‘But you are actually white.’ A ‘well-intended’ comment I receive almost monthly, made by colleagues, friends, and even strangers. A remark that is always intended as a compliment — ‘you can be one of us, the good white people’ — though it feels incredibly hurtful. For a long time, I have ignored people saying this to me, but nowadays I can’t anymore. Simply because it causes me anger and sadness. I grew up in the Netherlands, within the Dutch system and I live by Dutch norms and values. Why am I not allowed to do this in my own skin colour? Because when I look in the mirror, I do not see a white person. I have brown skin and I know why I have it. I hold another culture in me that I have to adjust to as well. That is what makes me ‘me’.

Where are you ‘really’ from?

Close relatives see me as white and although that is well-intended, it’s also problematic. I know Customs at Schiphol Airport for example does not share this perspective when I am the only one chosen and taken out of my group of white friends for an interrogation. Then there is this great reminder that I don’t look Dutch or white when people ask me: ‘But what are you really?’ or ‘Where are you really from?’. These polarising questions imply that I am not really supposed to be here, or at least I am not from here. Maybe not even human? The first question is especially alienating. I can remember sitting in an airplane flying from The Maluku Islands — the country my grandparents are from — back home to Amsterdam. A white man was sitting next to me, telling me how I differ from ‘the norm’. I asked him if he realised that for the past few weeks he was the one differing from the norm as he was not in a Western society but in the country I am ‘really’ from. Asking about a person’s race or ethnicity could be a harmless question, but this depends on the context and who’s asking. In this case, it was definitely not.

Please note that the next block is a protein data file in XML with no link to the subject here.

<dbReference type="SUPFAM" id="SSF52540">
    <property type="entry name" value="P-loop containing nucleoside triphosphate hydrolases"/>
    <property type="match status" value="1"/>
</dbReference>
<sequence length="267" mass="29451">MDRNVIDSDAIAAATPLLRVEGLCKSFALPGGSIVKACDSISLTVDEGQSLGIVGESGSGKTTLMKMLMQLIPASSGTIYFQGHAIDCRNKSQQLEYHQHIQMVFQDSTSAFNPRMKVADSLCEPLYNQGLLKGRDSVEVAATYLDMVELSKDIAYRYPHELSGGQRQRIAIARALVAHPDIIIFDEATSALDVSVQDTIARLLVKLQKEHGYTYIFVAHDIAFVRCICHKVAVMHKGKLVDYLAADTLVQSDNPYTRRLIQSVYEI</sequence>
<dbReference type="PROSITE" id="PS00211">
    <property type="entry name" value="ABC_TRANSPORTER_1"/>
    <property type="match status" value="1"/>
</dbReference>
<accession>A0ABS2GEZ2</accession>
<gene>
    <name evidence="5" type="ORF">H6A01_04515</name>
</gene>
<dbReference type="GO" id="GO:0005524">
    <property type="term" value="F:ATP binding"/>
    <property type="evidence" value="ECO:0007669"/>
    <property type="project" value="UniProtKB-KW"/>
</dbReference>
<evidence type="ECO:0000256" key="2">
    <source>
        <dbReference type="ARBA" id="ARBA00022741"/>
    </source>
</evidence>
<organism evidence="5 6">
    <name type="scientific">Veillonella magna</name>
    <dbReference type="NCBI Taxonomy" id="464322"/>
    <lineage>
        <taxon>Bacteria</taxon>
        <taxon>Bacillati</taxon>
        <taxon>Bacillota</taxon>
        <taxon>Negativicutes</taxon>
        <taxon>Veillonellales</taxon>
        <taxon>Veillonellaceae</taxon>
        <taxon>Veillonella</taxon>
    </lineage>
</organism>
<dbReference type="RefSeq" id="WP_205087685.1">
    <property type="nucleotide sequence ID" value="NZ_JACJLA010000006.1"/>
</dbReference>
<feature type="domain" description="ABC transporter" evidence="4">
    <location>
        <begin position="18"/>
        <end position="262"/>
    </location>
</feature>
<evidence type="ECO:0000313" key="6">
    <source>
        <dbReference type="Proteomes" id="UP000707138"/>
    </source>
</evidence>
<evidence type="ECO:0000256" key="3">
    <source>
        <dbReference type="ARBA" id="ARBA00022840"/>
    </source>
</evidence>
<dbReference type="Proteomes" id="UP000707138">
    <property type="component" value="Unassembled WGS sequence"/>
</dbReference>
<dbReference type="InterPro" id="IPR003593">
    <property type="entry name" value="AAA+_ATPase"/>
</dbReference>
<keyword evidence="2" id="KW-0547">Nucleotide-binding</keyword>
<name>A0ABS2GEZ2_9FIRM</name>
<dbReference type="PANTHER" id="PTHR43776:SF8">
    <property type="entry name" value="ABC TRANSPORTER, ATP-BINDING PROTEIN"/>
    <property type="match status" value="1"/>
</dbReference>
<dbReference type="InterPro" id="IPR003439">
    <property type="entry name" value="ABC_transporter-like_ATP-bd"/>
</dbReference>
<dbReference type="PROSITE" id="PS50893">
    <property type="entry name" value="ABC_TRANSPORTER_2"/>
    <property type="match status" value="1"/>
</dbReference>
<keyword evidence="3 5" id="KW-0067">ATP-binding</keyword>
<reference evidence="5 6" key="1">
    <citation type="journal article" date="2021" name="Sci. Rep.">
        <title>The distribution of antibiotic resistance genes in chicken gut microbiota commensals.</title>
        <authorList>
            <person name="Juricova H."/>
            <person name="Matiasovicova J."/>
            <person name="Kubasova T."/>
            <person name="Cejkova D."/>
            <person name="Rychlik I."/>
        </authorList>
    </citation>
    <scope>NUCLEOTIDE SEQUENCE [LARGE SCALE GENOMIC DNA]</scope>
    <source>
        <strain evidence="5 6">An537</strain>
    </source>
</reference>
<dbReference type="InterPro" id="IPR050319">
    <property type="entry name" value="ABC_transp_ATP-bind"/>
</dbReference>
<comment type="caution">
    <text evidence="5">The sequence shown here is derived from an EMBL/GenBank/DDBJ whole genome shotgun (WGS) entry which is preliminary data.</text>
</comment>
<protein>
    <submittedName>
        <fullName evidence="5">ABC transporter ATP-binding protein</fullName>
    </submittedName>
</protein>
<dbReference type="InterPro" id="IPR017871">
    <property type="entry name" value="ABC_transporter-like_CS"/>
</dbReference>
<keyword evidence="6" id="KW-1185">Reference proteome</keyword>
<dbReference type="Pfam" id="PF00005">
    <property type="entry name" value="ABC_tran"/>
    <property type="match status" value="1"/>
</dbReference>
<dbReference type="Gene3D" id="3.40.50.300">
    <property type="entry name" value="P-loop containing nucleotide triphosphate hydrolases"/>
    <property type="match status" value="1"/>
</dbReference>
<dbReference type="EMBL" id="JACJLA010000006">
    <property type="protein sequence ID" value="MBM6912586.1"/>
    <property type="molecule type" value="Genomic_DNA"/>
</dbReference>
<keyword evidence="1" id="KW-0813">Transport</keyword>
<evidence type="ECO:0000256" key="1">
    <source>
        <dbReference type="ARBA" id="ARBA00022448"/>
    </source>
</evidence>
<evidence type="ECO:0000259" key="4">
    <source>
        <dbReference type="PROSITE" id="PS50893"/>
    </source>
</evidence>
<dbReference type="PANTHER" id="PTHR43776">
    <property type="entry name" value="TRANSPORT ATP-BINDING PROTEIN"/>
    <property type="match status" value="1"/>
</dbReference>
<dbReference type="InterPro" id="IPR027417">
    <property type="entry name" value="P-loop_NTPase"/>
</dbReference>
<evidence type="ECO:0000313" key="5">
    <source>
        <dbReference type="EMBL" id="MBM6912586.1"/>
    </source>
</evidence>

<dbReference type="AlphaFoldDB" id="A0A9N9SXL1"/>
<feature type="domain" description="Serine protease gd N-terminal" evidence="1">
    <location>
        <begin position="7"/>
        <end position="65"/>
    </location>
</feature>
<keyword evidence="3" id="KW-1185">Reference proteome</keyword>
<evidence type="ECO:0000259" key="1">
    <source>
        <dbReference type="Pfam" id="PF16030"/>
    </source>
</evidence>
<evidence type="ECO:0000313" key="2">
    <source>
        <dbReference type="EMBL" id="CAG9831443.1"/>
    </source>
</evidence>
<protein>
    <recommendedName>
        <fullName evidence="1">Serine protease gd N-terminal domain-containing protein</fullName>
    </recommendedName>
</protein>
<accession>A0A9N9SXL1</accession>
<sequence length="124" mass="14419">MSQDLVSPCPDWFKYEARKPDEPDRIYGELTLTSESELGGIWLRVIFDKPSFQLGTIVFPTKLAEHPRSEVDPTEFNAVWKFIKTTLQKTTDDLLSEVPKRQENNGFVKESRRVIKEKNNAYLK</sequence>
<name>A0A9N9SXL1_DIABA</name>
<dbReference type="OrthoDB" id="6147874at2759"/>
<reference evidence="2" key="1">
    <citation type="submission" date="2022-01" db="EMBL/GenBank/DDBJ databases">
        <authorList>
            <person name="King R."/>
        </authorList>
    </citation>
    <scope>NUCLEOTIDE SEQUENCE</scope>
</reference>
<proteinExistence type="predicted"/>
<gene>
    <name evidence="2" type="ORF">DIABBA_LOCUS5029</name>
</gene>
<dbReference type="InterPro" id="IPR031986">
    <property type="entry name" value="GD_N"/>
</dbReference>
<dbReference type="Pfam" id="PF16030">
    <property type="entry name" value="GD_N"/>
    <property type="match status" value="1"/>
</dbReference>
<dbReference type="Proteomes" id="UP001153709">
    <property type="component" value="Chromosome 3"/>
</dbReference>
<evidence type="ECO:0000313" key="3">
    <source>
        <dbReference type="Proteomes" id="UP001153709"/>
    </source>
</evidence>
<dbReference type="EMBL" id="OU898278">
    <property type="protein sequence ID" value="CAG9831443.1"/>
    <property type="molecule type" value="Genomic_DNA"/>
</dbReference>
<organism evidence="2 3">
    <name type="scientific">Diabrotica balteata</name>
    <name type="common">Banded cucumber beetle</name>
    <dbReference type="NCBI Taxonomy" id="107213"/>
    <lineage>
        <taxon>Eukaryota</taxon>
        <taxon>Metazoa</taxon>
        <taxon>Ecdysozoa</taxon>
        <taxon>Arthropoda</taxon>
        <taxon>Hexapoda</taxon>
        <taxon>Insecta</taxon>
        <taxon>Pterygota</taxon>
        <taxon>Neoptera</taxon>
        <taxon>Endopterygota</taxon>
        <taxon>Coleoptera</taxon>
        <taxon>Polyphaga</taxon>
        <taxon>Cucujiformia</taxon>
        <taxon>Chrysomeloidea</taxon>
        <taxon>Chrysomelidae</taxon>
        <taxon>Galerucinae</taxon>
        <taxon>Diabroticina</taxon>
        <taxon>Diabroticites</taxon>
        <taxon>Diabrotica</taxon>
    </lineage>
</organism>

We live in a world designed for and by white able-bodied men The visible differences

When I stand up for people of colour — or even women! — people often tell me ‘this (injustice) doesn’t apply to you, you are different’. That got me thinking. I am not different from my family members who are non-white. I am not better behaved or kinder than my friends of colour. And I am not better or more efficient at my job than my female friends. People just have an unconscious idea about others that gets rejected only when they actually meet them. According to Stanford neuroscientist David Eagleman, 95% of what we do and think is unconscious. The question is, what do we do with the remaining 5%? We live in a world where white men are historically considered to be superior. Most boards of companies are predominantly filled with white men and there

is still a gender gap when it comes to salaries. Let me take the Netherlands as an example for this article, but in the rest of the Western countries, it’s no different. We live in a system that is built for white people. For example, primary schools even promote this verbally when the majority of the children is white. I heard from multiple friends that the schools they have been checking for their kids to go to, proudly told them that it is a high-quality school because it is a white school. In the American podcast Nice White Parents, this phenomenon is explained in detail. The systems we know today are built on patriarchy. They are built for ablebodied people. What the media tells and shows us comes from a mostly white-dominated and for a long time only male perspective.



The books we read in school are written by white people — and yes, mostly men — so it often shows a very biased take on history and other information we teach our kids. We design for men - the Swedish brand Volvo is the only car manufacturing brand known to test its cars’ safety not only on dummies that represent male bodies but also dummies that realistically represent female bodies. The Dutch governmental tax system discriminates based on people’s last names. This last design flaw got exposed in 2020 as the ‘Dutch child care benefits scandal’, a political scandal for which the government has yet to properly apologise for.

A solid core